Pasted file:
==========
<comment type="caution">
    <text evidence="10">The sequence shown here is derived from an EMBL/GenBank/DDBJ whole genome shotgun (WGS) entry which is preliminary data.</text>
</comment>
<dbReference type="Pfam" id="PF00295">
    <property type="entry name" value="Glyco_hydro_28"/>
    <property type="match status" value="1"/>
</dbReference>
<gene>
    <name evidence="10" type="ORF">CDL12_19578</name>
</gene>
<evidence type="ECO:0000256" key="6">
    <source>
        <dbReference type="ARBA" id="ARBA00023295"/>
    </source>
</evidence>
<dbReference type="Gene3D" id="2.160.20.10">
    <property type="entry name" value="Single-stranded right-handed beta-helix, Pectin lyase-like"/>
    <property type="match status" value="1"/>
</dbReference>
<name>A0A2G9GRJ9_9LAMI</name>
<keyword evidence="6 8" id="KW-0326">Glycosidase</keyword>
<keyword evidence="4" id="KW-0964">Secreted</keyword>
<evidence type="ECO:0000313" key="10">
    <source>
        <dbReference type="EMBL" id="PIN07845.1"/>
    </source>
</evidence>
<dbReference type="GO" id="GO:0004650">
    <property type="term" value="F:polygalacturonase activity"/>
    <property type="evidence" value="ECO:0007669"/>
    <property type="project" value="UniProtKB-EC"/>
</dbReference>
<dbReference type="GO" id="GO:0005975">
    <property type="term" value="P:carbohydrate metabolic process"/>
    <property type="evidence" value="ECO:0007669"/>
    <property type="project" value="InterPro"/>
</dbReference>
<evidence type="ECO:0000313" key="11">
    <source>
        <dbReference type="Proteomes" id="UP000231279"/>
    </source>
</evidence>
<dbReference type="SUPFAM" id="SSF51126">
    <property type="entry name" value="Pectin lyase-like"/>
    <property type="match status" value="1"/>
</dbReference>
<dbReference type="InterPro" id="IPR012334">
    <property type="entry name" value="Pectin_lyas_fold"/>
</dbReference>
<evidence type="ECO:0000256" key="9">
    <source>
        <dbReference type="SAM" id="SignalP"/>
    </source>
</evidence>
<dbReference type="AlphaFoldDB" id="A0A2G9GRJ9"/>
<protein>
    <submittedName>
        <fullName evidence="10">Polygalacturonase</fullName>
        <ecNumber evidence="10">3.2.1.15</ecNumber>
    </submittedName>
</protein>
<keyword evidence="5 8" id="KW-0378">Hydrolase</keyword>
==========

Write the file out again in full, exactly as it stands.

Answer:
<comment type="caution">
    <text evidence="10">The sequence shown here is derived from an EMBL/GenBank/DDBJ whole genome shotgun (WGS) entry which is preliminary data.</text>
</comment>
<dbReference type="Pfam" id="PF00295">
    <property type="entry name" value="Glyco_hydro_28"/>
    <property type="match status" value="1"/>
</dbReference>
<gene>
    <name evidence="10" type="ORF">CDL12_19578</name>
</gene>
<evidence type="ECO:0000256" key="6">
    <source>
        <dbReference type="ARBA" id="ARBA00023295"/>
    </source>
</evidence>
<dbReference type="Gene3D" id="2.160.20.10">
    <property type="entry name" value="Single-stranded right-handed beta-helix, Pectin lyase-like"/>
    <property type="match status" value="1"/>
</dbReference>
<name>A0A2G9GRJ9_9LAMI</name>
<keyword evidence="6 8" id="KW-0326">Glycosidase</keyword>
<keyword evidence="4" id="KW-0964">Secreted</keyword>
<evidence type="ECO:0000313" key="10">
    <source>
        <dbReference type="EMBL" id="PIN07845.1"/>
    </source>
</evidence>
<dbReference type="GO" id="GO:0004650">
    <property type="term" value="F:polygalacturonase activity"/>
    <property type="evidence" value="ECO:0007669"/>
    <property type="project" value="UniProtKB-EC"/>
</dbReference>
<dbReference type="GO" id="GO:0005975">
    <property type="term" value="P:carbohydrate metabolic process"/>
    <property type="evidence" value="ECO:0007669"/>
    <property type="project" value="InterPro"/>
</dbReference>
<evidence type="ECO:0000313" key="11">
    <source>
        <dbReference type="Proteomes" id="UP000231279"/>
    </source>
</evidence>
<dbReference type="SUPFAM" id="SSF51126">
    <property type="entry name" value="Pectin lyase-like"/>
    <property type="match status" value="1"/>
</dbReference>
<dbReference type="InterPro" id="IPR012334">
    <property type="entry name" value="Pectin_lyas_fold"/>
</dbReference>
<evidence type="ECO:0000256" key="9">
    <source>
        <dbReference type="SAM" id="SignalP"/>
    </source>
</evidence>
<dbReference type="AlphaFoldDB" id="A0A2G9GRJ9"/>
<protein>
    <submittedName>
        <fullName evidence="10">Polygalacturonase</fullName>
        <ecNumber evidence="10">3.2.1.15</ecNumber>
    </submittedName>
</protein>
<keyword evidence="5 8" id="KW-0378">Hydrolase</keyword>